The Doormat Effect: On the Dangers of Resolving Conict via Unilateral Forgiveness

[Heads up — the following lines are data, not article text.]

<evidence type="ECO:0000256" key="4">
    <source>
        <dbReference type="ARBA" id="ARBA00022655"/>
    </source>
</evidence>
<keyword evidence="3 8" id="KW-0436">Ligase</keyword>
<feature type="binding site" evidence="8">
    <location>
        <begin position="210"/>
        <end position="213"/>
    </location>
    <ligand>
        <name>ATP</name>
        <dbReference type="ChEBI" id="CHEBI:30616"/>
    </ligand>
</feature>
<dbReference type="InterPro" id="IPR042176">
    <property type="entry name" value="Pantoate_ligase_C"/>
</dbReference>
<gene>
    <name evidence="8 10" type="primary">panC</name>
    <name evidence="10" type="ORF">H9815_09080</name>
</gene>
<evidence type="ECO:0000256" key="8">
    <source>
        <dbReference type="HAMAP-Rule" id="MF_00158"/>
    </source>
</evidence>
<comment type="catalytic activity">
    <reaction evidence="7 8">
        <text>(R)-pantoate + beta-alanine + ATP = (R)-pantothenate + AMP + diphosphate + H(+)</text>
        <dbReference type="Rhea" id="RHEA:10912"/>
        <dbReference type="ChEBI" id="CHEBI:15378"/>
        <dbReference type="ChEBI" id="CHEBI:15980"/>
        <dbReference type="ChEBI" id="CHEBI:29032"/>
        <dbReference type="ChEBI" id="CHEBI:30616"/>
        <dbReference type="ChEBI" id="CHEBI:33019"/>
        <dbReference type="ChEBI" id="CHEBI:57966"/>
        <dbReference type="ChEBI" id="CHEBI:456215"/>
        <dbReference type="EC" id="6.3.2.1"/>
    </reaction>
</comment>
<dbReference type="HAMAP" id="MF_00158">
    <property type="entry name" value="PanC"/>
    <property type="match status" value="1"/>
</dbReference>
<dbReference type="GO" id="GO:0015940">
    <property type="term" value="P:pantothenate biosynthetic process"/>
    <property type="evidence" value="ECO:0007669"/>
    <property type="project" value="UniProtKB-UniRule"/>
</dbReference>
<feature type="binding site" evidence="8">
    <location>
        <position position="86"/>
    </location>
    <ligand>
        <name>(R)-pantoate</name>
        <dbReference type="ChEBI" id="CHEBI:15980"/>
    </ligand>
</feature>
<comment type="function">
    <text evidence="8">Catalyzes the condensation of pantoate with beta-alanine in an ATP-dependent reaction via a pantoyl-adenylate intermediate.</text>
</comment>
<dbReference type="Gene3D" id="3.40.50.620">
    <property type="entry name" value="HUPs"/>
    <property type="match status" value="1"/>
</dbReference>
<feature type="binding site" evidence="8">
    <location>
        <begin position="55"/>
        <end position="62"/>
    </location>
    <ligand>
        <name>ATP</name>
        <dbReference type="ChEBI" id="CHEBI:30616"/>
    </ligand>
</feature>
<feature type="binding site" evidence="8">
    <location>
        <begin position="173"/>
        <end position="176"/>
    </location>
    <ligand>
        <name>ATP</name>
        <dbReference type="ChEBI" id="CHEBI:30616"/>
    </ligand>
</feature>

G iven enough time, close relationship partners are bound to experience conicts in which one person hurts, angers, or upsets the other. How can they resolve such conicts? Scholars and clinicians have designed and implemented several interventions to bolster victims’ forgiveness of interpersonal transgressions (e.g., Hebl & Enright, 1993; Rye & Pargament, 2002; Worthington, Kurusu, Collins, Berry, Ripley, & Baier, 2000; for a review, see Wade & Worthington, 2005). These interventions share the assumption that bolstering victims’ forgiveness will bene–t the victims. In other words, forgiveness interventions assume that victims have control over their own outcomes: if they forgive, they will experience better outcomes than if they do not forgive.